“A Troublesome Pioneer: Galileo Galilei” at UC Berkeley International Year of Astronomy Talks: 07.18.09

by Eric on July 17, 2009

For this month’s talk, Roger Hahn, retired Professor of History, will be talking about Galileo Galilei:

Galileo revolutionized astronomy by turning his telescope to the heavens in 1609. The full story of his achievements is replete with complications that make it difficult for modern man to realize how troublesome his discoveries were in his own times. Many of them stem from Galileo’s personality which was calculated to upset the established order; others from the changes his pioneering work forced upon traditional astronomers, and more especially upon the Catholic Church. 400 years later we picture him as a critical link in the progress of our understanding; but in his own times he was soundly criticized and properly condemned.

Born in France, Roger Hahn, now retired as a Professor of History, has taught the history of science at Berkeley for the past 48 years, and is an expert on classical celestial mechanics of the solar system. His latest book was a biography of Pierre Simon Laplace whose work completed the Scientific Revolution Galileo helped to advance. More than many other past figures of significance, Galileo has been exclusively judged by modern standards. As a professional historian, Hahn is a strong believer in setting the past in its context. Seen in this perspective Galileo was a serious troublemaker. He deserved much of the reproach he encountered.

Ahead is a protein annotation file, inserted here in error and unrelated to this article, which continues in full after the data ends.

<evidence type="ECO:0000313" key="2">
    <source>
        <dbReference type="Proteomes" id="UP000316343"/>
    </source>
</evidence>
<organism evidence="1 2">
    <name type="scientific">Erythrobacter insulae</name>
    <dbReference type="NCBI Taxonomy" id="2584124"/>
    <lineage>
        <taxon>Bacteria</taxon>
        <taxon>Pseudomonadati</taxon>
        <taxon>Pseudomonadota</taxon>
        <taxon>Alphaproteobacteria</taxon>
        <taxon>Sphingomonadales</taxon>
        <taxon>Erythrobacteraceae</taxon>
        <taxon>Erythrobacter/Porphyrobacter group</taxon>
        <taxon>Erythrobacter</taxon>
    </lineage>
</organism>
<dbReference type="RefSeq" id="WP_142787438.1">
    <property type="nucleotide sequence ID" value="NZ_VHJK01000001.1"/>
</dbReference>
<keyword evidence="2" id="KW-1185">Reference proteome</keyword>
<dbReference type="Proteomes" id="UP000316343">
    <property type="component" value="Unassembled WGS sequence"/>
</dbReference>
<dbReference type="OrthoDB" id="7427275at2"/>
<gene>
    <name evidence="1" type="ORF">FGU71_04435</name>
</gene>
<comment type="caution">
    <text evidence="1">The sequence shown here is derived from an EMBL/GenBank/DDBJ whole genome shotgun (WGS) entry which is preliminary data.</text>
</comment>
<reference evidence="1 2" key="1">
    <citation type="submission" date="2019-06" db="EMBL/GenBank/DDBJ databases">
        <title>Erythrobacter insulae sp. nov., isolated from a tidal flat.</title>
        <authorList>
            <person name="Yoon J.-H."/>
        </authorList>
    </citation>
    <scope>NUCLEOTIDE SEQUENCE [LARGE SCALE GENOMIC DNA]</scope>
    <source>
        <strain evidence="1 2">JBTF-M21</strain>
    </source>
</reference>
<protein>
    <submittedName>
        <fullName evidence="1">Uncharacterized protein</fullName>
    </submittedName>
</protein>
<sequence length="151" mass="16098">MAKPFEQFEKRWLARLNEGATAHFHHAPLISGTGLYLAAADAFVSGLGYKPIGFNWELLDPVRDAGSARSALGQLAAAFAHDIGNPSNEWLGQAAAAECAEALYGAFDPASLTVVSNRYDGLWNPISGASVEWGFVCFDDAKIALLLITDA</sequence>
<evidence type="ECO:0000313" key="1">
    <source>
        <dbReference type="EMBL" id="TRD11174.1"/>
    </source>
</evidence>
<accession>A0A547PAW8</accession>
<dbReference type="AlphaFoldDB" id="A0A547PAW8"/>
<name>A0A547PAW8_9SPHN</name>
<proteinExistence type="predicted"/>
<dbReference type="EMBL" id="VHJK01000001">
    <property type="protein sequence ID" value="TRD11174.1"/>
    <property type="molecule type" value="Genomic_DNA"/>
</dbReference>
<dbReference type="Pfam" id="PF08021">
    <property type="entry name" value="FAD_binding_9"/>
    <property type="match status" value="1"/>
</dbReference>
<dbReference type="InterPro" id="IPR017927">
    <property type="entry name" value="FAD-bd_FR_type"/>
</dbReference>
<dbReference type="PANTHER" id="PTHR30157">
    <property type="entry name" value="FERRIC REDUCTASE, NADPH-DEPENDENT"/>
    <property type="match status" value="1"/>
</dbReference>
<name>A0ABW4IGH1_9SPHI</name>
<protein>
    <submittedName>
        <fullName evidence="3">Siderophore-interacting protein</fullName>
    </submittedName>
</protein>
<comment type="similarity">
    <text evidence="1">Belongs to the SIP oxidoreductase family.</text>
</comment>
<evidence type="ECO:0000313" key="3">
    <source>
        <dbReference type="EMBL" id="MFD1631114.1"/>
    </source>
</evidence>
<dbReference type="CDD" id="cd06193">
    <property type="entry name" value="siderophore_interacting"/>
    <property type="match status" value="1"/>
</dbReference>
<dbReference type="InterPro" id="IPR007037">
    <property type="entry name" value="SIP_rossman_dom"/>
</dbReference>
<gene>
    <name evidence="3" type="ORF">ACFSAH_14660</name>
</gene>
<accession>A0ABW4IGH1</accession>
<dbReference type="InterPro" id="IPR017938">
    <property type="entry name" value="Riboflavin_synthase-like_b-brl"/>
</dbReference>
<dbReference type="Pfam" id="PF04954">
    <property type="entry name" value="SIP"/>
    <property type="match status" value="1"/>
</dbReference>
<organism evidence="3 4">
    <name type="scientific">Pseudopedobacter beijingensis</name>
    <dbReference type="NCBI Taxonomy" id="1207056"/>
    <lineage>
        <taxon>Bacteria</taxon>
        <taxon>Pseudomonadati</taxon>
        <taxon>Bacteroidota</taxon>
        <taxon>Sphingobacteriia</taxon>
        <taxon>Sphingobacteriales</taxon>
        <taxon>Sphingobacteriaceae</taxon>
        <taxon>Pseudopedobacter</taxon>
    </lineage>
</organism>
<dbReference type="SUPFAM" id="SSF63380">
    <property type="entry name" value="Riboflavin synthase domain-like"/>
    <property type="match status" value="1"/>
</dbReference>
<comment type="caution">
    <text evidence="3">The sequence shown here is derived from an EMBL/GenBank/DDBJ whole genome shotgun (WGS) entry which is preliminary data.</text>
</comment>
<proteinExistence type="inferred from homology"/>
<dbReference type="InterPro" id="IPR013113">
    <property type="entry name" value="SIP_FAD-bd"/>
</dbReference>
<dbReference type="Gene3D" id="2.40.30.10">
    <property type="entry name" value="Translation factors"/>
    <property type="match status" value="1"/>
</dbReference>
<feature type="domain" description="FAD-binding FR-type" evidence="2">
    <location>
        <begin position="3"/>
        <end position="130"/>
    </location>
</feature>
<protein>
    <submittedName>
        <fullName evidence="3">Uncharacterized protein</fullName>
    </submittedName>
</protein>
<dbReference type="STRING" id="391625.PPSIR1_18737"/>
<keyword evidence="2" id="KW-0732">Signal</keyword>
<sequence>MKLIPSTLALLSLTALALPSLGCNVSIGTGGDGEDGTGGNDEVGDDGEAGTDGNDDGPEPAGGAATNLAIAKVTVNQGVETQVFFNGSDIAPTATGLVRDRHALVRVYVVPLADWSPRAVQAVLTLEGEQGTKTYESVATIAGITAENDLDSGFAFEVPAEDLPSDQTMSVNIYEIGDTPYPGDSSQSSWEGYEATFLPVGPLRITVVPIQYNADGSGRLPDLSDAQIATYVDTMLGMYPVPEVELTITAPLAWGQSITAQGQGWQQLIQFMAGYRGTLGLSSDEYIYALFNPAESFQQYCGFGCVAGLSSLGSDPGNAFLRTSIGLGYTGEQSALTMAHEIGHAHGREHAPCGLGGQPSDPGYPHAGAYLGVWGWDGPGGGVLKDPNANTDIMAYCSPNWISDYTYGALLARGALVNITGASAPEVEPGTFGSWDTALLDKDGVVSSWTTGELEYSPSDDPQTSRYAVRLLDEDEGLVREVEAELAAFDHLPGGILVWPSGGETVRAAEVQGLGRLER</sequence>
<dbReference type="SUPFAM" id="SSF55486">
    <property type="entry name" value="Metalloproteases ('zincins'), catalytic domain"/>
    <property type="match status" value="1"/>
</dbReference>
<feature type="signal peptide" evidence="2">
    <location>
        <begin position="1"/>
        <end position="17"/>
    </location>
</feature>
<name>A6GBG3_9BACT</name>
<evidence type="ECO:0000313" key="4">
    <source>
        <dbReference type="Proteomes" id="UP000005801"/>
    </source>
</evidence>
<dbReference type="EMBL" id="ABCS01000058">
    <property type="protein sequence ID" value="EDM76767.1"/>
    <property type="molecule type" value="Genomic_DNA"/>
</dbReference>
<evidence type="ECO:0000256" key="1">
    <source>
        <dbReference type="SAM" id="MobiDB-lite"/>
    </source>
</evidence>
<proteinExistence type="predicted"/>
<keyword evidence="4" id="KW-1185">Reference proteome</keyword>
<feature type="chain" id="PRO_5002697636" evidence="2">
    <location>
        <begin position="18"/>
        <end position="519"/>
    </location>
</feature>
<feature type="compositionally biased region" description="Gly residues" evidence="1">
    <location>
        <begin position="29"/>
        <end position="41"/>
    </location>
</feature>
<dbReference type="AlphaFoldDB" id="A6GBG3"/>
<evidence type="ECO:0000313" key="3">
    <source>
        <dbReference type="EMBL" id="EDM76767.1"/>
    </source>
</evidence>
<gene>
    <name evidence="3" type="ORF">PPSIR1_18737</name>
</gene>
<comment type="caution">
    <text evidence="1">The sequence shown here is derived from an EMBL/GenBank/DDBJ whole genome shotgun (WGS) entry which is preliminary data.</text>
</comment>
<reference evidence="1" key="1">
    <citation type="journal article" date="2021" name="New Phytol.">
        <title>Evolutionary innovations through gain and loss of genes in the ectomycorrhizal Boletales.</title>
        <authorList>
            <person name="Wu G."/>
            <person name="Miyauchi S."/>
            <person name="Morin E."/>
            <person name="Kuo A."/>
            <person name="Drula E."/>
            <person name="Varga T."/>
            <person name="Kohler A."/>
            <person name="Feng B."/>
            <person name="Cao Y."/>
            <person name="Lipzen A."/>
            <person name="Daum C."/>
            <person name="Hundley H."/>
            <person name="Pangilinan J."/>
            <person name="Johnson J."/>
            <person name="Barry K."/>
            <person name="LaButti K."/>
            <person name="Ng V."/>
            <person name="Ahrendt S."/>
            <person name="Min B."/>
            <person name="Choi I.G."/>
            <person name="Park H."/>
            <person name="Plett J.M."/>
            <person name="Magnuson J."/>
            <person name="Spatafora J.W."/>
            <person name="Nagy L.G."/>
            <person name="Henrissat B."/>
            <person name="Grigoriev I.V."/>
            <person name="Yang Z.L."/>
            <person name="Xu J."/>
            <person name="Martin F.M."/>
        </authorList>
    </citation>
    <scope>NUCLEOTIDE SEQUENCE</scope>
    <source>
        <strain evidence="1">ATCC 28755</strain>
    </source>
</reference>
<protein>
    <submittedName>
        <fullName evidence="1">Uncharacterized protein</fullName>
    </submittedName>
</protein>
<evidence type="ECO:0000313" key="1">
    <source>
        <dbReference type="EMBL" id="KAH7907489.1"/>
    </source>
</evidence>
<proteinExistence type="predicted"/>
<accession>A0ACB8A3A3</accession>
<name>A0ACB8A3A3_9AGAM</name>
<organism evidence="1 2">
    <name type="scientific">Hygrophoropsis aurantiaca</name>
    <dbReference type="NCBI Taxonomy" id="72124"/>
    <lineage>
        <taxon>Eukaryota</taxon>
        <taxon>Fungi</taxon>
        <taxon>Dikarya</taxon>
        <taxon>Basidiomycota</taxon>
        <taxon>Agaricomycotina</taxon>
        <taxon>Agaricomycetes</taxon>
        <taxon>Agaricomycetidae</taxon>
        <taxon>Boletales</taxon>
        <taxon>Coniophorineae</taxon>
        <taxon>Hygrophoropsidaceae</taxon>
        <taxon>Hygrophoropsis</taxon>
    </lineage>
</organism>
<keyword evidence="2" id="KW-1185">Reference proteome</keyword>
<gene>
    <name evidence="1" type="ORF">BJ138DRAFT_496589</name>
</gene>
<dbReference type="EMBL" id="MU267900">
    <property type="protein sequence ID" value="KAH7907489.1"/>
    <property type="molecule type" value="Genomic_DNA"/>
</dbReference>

The talk will take place in the Genetics and Plant Biology Building,
Room 100. Doors will open at 10:30. We would like to start the talks on
time, and avoid disruption from people entering the auditorium during
the talks, so please try to arrive at least 10 minutes before the start.

For more details visit UC Berkeley Astronomy’s International Year of Astronomy page. You can also watch videos of previous talks.

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